The Money Cowrie is very common. It grows to an inch and is unique with its colour and bumpy edges.

Cowries Named for The Person Who Found It:

The small Bartletti Cowrie.

Tortoise Cowrie (C. testudinaria L.)

Tortoise Cowrie (C. testudinaria L.)

Mole Cowrie (Cypraea talpa L.)

Mole Cowrie (Cypraea talpa L.)

Cowries as Currency

In times past shells were used as currency in almost every continent in the world and in many of the islands. A variety of shells were used in different countries, but the most common were the cowries and the most used of these was the cypraea moneta. This species was especially abundant in the Indian Ocean and was collected and taken to centres for dispersal in several countries.

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Cowry money was currency in trade in Africa, America, Arabia, in parts of Asia including China and India, and in many of the Pacific Islands, including Papua New Guinea.

  • Africa: Cowries were used extensively in the slave trade and as currency in a number of African countries. It was even used for taxation in some countries.
  • America: Cowries were used extensively, firstly as decoration and later in some places as currency by indigenous people in North America, especially along the western seaboard, right from Alaska to California for nine thousand years. They were also used in South America in countries such as Brazil.
  • Arabia: Cowries were used as legal tender by Arabian traders.
  • Britain: Cowries were imported and used widely in the slave trade.
  • China: The cowrie was the earliest currency used in China, right from the sixteenth century BC. As they were scarce, copies were made, sometimes in silver or gold. Cowries were also used as decoration of clothing and has been found in tombs as money for the dead. The Chinese Character for money is based on the cowrie shell.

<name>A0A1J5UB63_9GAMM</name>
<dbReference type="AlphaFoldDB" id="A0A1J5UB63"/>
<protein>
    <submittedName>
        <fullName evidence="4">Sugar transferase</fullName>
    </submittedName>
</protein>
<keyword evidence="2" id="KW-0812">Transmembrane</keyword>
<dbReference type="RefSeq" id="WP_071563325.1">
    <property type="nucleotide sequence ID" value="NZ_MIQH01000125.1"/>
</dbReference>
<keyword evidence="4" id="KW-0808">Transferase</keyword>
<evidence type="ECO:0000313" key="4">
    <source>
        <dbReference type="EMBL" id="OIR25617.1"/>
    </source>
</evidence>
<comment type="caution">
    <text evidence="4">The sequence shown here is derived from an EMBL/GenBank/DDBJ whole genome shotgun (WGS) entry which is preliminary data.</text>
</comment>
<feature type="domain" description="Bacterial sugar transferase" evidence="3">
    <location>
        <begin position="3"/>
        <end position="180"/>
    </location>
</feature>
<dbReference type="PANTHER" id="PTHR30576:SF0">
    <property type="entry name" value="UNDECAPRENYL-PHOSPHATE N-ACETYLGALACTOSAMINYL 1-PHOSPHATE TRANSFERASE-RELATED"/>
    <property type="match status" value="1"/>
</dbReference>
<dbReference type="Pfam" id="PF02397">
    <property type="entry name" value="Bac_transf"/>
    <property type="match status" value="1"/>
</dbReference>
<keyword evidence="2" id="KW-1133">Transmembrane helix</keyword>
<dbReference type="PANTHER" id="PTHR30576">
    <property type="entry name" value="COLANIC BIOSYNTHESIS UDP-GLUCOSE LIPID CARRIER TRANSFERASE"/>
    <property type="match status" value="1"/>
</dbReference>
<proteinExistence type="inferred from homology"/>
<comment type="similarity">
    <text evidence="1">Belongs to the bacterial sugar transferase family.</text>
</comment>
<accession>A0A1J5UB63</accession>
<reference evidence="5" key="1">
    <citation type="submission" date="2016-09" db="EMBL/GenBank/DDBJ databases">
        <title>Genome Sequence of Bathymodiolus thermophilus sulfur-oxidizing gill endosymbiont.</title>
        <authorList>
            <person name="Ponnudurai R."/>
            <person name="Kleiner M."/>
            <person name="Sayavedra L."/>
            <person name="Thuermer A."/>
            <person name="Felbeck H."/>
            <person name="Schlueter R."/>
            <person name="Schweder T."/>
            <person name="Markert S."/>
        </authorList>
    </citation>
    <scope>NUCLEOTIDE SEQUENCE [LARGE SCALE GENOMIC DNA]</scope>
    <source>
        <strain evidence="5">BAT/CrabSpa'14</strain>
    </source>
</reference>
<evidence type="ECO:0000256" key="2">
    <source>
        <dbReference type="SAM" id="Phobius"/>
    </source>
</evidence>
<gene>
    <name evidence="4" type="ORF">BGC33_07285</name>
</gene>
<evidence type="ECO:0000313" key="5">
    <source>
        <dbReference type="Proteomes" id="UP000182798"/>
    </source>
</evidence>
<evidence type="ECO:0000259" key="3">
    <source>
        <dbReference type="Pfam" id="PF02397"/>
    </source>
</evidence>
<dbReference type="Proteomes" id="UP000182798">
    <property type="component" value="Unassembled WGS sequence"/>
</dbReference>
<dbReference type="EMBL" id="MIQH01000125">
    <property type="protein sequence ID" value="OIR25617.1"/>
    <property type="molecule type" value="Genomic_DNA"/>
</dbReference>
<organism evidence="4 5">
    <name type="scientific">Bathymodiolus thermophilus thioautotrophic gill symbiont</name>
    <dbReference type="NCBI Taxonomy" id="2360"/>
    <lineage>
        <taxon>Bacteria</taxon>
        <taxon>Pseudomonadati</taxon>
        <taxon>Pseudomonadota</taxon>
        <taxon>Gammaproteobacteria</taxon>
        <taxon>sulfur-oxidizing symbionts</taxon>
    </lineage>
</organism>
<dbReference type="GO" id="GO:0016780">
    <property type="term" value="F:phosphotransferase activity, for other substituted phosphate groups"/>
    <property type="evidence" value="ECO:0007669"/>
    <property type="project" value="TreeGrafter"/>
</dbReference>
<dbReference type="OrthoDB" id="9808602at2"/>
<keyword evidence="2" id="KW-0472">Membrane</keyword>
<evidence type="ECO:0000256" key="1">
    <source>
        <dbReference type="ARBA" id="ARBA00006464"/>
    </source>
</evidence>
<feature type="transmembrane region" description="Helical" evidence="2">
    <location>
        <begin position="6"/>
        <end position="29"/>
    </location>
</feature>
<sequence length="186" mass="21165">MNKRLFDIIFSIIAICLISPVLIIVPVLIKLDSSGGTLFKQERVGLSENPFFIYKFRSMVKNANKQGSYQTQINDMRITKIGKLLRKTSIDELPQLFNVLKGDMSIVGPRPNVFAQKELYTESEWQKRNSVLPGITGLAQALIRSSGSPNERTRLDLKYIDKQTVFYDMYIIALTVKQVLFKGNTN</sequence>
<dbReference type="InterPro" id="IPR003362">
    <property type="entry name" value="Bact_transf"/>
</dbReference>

• Fiji and Other Pacific Island Nations: The cowrie was used as decoration, currency and as a status symbol until quite recently.
  • India: Until comparatively recently cowries were used and exchanged for rupees.
  • Papua New Guinea: In some places, including New Britain, cowries are still used as currency and are exchanged for Kina.

Money Cowrie (Cypraea moneta L.)

Money Cowrie (Cypraea moneta L.)

Gold-ringer Cowrie (cypraea annulus)

Gold-ringer Cowrie (cypraea annulus)

Other Uses for Cowries

In past times, cowries were used widely especially in religion, fortune-telling, a sign of rank, in games and for decoration. Today they are still used in a number of different ways.

  • Religion: One type of cowrie is considered sacred by the Ojibway people of North America and is used in ceremonies. They have been used as lucky charms and as symbols of fertility.
  • Fortune-telling: In Brazil and some other countries, cowries are shaken in the hands and thrown onto a flat surface for the purpose of fortune-telling. They are also used for divination in parts of India.
  • Sign of Rank: In Fiji, the golden cowry was worn by chieftains as a sign of rank.